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Progressive Dysphagia

Edward H. Eliscu, MD
JAMA. 1968;205(13):926-927. doi:10.1001/jama.1968.03140390050014.
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Dr. Edward H. Eliscu: This is the first Massachusetts General Hospital admission for this 56-year-old white male alcoholic. The patient was relatively well until three months prior to admission when he first noted difficulty in swallowing. Dysphagia became progressive over the next three months, first occurring with solid food and then with liquids. After eating, he felt that food was stuck in his chest causing nausea, which was relieved by vomiting. Occasionally, specks of blood were noted in vomitus containing undigested food. The patient denied having had any alcohol during the past eight months. He had lost no weight. Physical examination was not contributory. An upper gastrointestinal tract examination was performed (Fig 1 and 2).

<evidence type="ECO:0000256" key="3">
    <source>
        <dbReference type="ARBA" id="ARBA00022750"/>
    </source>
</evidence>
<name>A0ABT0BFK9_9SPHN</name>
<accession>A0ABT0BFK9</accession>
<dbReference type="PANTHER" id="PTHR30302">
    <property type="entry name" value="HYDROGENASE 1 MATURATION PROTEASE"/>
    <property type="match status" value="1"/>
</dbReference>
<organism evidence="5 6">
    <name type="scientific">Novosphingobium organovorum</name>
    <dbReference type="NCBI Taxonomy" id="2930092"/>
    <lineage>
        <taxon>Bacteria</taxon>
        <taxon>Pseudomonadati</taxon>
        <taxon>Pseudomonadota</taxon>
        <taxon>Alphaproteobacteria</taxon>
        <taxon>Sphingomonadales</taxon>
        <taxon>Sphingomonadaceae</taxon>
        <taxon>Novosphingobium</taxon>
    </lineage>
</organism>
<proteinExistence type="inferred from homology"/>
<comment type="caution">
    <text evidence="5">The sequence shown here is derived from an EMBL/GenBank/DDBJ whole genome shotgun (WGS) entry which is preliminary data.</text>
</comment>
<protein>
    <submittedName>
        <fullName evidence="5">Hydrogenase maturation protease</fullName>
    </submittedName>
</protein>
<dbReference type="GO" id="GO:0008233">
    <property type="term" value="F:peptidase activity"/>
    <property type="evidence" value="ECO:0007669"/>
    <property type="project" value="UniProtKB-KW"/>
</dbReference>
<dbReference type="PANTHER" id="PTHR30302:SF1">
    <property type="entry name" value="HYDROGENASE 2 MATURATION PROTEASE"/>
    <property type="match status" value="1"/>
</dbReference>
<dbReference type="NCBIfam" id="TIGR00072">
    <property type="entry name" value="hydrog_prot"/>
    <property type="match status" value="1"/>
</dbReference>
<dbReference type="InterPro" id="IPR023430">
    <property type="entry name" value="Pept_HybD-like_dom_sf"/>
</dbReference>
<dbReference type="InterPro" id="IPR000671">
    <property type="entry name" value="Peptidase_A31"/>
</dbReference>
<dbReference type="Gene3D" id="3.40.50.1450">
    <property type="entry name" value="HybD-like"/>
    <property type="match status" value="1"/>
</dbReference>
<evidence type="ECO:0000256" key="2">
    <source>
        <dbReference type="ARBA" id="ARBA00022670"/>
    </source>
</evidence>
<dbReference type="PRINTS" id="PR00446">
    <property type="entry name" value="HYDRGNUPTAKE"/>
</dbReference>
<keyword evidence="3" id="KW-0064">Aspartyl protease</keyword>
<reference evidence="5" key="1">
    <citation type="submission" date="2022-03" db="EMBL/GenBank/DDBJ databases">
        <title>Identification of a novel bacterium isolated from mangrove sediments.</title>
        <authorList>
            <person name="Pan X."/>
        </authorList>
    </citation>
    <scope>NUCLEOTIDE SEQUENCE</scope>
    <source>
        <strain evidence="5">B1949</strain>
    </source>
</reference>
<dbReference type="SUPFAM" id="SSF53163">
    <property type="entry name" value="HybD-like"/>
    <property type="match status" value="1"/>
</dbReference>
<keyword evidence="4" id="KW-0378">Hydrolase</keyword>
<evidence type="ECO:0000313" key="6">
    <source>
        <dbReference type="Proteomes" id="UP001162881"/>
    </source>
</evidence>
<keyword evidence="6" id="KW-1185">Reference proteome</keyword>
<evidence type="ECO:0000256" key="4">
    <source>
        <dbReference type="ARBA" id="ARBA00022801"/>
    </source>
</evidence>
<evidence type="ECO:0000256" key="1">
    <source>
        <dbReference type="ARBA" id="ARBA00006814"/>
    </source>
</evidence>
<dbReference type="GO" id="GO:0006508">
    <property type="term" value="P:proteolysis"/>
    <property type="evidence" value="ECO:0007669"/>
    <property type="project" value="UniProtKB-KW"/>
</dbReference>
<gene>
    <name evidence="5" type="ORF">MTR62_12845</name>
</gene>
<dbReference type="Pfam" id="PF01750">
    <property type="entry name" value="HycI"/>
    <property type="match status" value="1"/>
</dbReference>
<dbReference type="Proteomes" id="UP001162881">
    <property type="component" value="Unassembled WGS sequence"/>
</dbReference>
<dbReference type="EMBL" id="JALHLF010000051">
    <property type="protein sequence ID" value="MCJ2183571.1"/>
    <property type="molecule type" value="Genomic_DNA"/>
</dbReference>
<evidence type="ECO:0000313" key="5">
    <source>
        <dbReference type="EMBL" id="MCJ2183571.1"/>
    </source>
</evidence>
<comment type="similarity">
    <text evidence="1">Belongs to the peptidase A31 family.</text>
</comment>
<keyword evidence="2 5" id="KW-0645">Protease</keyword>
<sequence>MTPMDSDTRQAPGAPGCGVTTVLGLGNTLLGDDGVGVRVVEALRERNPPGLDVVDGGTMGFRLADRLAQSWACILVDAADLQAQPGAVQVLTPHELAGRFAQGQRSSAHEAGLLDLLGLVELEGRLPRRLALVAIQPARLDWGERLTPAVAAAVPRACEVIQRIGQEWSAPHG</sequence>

Discussion  Dr. Laurence L. Robbins: Dr. Pfister, what is your opinion of this case?Dr. Richard C. Pfister: The roentgenograms reveal two areas of interest: one is a large axial hiatus hernia; the other is

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